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No, Seriously, It’s Time for the Cardinals to Sell.

Another season has hit the midpoint, and another Cardinal team seems stuck in neutral.

Atlanta Braves v St Louis Cardinals Photo by Dilip Vishwanat/Getty Images

The Cardinals just got swept by the Braves over the weekend, and they looked bad doing it. Like, it’s kind of hard to say a team that just lost four straight looked much worse than what the record says, but that’s where we are with this team right now. The Cardinals have looked much worse than a team that lost four straight.

The Redbirds are also, right now, just a couple days before Independence Day, two games over .500. They don’t look like a particularly good ballclub, and their record says they’re not a particularly good ballclub. When you are hovering just above the break-even mark at the season’s midpoint, you’re not in great shape.

Here’s the thing: it’s been a tough year. It really has been. I know that fans hate hearing excuses, and teams and players always talk about not making excuses, as if enumerating the circumstances of failure is somehow ignoble (seriously, if a bridge collapses and the official inquest finds that it collapsed because it was overloaded by 25 tons and a 40 mph wind came along when the area has historically never seen winds over 25 mph consistently, you don’t throw up your hands and say, “Well that’s no excuse. That bridge has to find a way to get the job done regardless,” you figure out why the circumstances changed, and why the situation got out of control), but this team has seen a lot of things go very, very wrong that I don’t think anyone would have expected.

What sorts of things? Well, how about Matt Carpenter’s April being pretty much the worst-case scenario we’ve ever seen from him hitting? Now, Carpenter has obviously turned his season around, to the point he’s on pace for something like a 4.5-win season, but there were plenty of games the first month or six weeks of the season when the offense just didn’t get the job done, and a misfiring Matt Carpenter was a big part of that. Kolten Wong’s season has been pretty much worst-case as far as his hitting has gone. Did anyone really think Dexter Fowler would be one of the worst players in baseball this year? Last season Dex posted a 121 wRC+ and was worth 2.5 wins. This year his wRC+ is 57 and he’s currently running a -1.1 WAR. I wasn’t thrilled about the Cards going to five years with Fowler, but he should have been a solid complementary player at the top of the order for a few years. Instead, he’s looked almost unplayable this season. Marcell Ozuna was brought in to be a middle of the order presence, and instead he’s been a slightly above league average hitter. Jedd Gyorko has been appallingly bad with the bat. Tommy Pham was the best player in the National League for the first month or so of the season, and basically hasn’t had a hit since.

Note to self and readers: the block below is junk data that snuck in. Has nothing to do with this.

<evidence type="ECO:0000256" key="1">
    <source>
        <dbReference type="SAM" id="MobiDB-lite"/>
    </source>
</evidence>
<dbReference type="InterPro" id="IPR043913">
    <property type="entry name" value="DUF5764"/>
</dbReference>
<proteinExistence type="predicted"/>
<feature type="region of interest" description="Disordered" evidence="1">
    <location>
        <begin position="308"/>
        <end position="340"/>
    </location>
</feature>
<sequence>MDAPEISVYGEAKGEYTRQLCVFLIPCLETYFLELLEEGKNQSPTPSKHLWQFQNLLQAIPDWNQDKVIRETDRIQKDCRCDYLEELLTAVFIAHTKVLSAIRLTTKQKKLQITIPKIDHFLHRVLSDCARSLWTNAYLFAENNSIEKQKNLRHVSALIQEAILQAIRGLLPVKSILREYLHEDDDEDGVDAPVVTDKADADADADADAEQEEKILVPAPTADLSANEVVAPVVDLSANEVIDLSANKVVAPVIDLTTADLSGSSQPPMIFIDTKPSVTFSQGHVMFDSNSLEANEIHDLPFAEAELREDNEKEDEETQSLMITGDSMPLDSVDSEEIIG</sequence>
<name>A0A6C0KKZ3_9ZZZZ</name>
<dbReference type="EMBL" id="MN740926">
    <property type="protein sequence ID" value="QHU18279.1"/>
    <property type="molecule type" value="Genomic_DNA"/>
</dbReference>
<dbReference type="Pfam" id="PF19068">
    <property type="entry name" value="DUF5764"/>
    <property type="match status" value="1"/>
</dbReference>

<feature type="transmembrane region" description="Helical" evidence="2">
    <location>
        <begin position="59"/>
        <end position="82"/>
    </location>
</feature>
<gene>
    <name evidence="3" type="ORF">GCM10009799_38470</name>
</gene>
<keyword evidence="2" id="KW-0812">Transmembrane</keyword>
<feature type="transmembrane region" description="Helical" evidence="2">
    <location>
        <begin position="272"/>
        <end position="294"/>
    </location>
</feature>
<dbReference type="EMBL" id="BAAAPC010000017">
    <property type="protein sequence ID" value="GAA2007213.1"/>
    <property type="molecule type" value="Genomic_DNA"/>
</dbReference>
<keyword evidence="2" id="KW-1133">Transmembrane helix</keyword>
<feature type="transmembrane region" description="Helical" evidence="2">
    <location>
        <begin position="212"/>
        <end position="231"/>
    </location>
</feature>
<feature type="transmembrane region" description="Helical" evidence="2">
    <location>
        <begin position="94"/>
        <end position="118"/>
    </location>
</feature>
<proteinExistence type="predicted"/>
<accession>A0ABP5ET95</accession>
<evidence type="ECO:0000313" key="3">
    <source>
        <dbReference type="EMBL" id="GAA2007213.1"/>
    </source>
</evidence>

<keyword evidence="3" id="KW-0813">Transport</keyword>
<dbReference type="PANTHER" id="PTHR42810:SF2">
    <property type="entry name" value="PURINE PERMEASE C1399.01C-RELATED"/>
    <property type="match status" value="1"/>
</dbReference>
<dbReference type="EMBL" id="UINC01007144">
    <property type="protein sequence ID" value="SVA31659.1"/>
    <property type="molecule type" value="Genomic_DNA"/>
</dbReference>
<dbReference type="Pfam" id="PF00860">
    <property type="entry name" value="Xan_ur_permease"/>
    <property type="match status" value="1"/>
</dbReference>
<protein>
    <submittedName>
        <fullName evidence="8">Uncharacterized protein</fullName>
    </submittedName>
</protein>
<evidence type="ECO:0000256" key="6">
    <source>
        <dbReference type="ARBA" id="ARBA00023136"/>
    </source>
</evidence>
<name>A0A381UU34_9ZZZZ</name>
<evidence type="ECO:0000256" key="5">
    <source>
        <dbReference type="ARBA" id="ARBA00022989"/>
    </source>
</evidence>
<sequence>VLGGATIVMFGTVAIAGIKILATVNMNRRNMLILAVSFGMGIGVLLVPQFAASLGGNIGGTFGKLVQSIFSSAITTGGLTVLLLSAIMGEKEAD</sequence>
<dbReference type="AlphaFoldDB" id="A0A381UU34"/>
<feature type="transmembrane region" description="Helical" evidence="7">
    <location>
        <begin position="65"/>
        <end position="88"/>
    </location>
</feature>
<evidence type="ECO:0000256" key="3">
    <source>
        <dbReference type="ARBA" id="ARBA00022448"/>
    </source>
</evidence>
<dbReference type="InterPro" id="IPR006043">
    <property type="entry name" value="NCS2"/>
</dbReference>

Or how about injuries? Carlos Martinez missed multiple turns through the rotation, and has taken an equal number of turns to refind his form, it seems. Michael Wacha is out with an oblique, for how long no one really knows. By the time Paul DeJong comes back the club will have been without its excellent young shortstop for almost two months. Tyler Lyons has missed significant time. Dominic Leone was eaten by wolves. Luke Gregerson was eaten by wolves, came back from the dead, pitched twice, and then had his zombie form eaten by zombie wolves. Brett Cecil’s arm went south almost immediately upon becoming a Cardinal, but he was still fine last season overall. This year, his fastball has lost almost two more miles per hour and his strikeout rate is 13.4%. Yadier Molina was, um, hurt. I don’t want to think about it. Alex Reyes threw less than one full game in the majors this year, and his future is now in question.

Greg Holland has actually looked really good since coming back from his own DL stint, but that doesn’t change the fact he cost the club four or five games directly in his first dozen appearances. That’s certainly the worst-case scenario for signing one of the most expensive bullpen arms on the free agent market, one would think. And while I was against the signing of Holland, believing he was teetering on the edge with a slider-out-of-zone heavy approach that felt unsustainable, even I didn’t believe he would single-handedly cost the club four games in ten right out of the gate or whatever it was.